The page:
Font design and usage

Digital publishing has been developing for many years, and western lanauges has a very small character set, so there are many kinds of fonts designed by different people with various demands.

For a monospaced font, the main focus is on the design of each single letter, other than that, in a proportional font, the space between letters should also be seriously considered.

Letter composition

Letters in every font have a consistent structure, font users are supposed to know these basic concepts:

  • baseline: the invisible line on which "H" or "n" stands
  • cap height: the distance from baseline to the top of a linear uppercase letter like "H" or "E"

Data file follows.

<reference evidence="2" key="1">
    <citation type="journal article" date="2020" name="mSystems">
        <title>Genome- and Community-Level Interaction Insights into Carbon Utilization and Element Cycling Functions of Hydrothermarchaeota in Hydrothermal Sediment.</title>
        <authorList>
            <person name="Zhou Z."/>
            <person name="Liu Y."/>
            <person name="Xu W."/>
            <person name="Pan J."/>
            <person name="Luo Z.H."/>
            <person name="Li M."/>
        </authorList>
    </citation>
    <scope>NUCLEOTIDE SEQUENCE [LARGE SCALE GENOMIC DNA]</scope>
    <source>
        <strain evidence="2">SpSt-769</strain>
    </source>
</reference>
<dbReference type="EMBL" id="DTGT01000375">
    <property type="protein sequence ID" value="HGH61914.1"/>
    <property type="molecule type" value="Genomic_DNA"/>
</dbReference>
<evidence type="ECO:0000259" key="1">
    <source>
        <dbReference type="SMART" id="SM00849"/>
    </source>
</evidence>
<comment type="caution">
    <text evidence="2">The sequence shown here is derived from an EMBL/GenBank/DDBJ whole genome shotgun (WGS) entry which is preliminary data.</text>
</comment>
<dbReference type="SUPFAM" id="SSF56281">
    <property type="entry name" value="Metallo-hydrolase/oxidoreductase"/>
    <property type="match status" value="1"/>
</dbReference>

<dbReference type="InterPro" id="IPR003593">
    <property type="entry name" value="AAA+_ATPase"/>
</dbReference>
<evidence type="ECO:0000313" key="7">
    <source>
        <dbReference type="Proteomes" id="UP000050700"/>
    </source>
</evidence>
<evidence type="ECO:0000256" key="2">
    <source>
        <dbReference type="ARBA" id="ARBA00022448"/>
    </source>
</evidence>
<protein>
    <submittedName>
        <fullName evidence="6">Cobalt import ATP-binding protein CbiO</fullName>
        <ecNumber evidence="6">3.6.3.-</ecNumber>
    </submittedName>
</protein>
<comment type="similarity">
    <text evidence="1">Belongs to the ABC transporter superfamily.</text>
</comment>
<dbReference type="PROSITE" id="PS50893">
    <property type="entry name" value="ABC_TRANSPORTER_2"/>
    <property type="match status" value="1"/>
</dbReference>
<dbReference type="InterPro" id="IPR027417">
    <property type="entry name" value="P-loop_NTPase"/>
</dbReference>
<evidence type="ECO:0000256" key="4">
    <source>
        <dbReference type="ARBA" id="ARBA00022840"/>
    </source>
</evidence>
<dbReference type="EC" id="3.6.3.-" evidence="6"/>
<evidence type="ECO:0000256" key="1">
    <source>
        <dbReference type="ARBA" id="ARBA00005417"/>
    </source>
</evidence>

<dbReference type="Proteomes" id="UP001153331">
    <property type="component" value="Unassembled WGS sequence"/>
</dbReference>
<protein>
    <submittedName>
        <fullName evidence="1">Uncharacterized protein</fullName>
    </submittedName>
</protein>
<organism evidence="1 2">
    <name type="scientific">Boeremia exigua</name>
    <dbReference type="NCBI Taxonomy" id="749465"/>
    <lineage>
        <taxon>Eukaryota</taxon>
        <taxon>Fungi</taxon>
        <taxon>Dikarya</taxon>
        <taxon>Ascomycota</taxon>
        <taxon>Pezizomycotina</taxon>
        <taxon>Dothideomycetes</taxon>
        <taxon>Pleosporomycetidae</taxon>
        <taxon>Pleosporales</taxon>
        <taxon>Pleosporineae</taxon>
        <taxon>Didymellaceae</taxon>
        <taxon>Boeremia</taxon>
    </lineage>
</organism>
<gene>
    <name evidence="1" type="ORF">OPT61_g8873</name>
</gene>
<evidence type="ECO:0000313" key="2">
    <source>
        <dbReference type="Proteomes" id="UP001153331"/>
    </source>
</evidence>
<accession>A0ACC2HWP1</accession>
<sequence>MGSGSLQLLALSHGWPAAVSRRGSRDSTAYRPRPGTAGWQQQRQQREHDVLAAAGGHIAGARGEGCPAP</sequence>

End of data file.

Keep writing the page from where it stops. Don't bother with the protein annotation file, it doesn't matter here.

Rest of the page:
• x-height: the distance from the bottom to the top of lowercase "x"
  • ascender: the ascending parts of lowercase letters like "b", "d", "f", "h", "k", "l" over the top of "x" , its height is called the ascender height, the top line which ascenders align is called the ascender line
  • descender: the descending parts of lowercase letters like "g", "j", "p", "q", "y" below the baseline, its height is called the descender height, the bottom line which descenders align is called the descender line


Letter-spacing, or tracking, refers to the space between letters. Letter-spacing adjustment is divided into font designers' side and font users' side; it affects the density in a line or block of text.

For font designers, the adjustment of letter-spacing is an important procedure in designing. In a proportional font, the spacing on the left side of a single letter is not necessarily the same as on the right side. The purpose is to ensure legibility when the letter is next to whatever other letters on both sides.